Schematic representation of the model setup developed in this paper
Schematic representation of the model setup developed in this paper, which includes two online coupled 3D large-eddy simulations (LES) domains representing the sub-tropics and the deep tropics. The two domains exchange water and energy in a way that represents the tropical overturning circulation. Credit: Dagan [2022], Figure 1
Editors’ Highlights are summaries of recent papers by AGU’s journal editors.
Source: Journal of Advances in Modeling Earth Systems

Understanding of the coupling between clouds and large-scale circulations is one of the greatest challenges in climate science. Specifically, very little is known about the coupling between aerosol-cloud interactions and large-scale circulation. The challenge in examining this coupling stems from a scale separation between the small scale of individual cloud, the microphysical processes involved in its development, and the large-scale of the global/tropical circulation. This scale separation makes simulating the system extremely challenging due to computational limitations.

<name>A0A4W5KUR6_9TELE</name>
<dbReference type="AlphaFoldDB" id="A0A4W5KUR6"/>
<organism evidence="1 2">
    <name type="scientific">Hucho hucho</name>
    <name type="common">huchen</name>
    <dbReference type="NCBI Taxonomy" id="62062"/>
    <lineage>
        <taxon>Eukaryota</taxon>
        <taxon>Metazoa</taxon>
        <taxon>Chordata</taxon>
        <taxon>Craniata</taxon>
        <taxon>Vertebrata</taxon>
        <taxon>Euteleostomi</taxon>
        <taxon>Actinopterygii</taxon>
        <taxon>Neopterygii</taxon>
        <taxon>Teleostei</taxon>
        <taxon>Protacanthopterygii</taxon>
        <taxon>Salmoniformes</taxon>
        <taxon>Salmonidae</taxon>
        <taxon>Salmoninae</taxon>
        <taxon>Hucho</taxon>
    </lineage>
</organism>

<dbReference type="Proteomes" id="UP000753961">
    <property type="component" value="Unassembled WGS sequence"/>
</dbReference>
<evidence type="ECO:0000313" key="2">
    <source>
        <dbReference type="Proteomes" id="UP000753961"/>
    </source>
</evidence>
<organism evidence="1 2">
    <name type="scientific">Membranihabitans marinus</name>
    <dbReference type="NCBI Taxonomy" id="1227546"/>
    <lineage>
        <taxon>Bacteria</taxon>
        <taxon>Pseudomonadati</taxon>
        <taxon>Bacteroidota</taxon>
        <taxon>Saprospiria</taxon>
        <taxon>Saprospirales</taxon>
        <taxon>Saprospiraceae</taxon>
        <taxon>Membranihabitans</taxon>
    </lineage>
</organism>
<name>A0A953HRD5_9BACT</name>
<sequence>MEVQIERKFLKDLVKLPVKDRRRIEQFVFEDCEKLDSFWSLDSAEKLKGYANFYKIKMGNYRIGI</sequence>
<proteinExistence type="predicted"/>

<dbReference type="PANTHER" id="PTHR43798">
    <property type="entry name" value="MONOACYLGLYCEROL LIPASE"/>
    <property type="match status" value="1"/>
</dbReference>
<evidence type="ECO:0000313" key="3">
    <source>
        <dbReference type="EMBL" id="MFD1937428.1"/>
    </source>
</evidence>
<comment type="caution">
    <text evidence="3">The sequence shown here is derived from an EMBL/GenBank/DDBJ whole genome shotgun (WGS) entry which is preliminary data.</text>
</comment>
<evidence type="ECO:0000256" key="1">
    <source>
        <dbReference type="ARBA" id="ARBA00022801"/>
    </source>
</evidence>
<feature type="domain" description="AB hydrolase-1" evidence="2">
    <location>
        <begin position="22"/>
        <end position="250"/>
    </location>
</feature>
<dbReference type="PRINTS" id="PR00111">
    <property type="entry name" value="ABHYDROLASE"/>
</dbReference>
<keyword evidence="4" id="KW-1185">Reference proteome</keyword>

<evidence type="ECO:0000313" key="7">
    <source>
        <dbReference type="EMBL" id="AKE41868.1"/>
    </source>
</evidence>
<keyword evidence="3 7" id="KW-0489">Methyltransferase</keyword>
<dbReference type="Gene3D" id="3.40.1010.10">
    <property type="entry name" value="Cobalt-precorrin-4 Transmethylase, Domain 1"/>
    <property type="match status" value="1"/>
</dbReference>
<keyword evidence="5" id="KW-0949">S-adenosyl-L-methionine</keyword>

Dagan [2022] developed a new approach for addressing aerosol-cloud interactions over a wide range of scales. This approach accounts simultaneously for the small scale of aerosol-cloud interactions and for large-scale circulation adjustments. It demonstrates that increasing aerosol concentration in sub-tropical regions could significantly affect the clouds and radiative properties downwind in the deep tropics.

These results suggest that aerosol-cloud-interactions should be examined under broad spatial-temporal scales to account for the fact that aerosol perturbation in one location could affect the cloud properties in different, remote locations due to variations in the large-scale circulation.    

Citation: Dagan, G. (2022). Sub-tropical aerosols enhance tropical cloudiness—A remote aerosol-cloud lifetime effect. Journal of Advances in Modeling Earth Systems, 14, e2022MS003368.

—Jiwen Fan, Editor, JAMES

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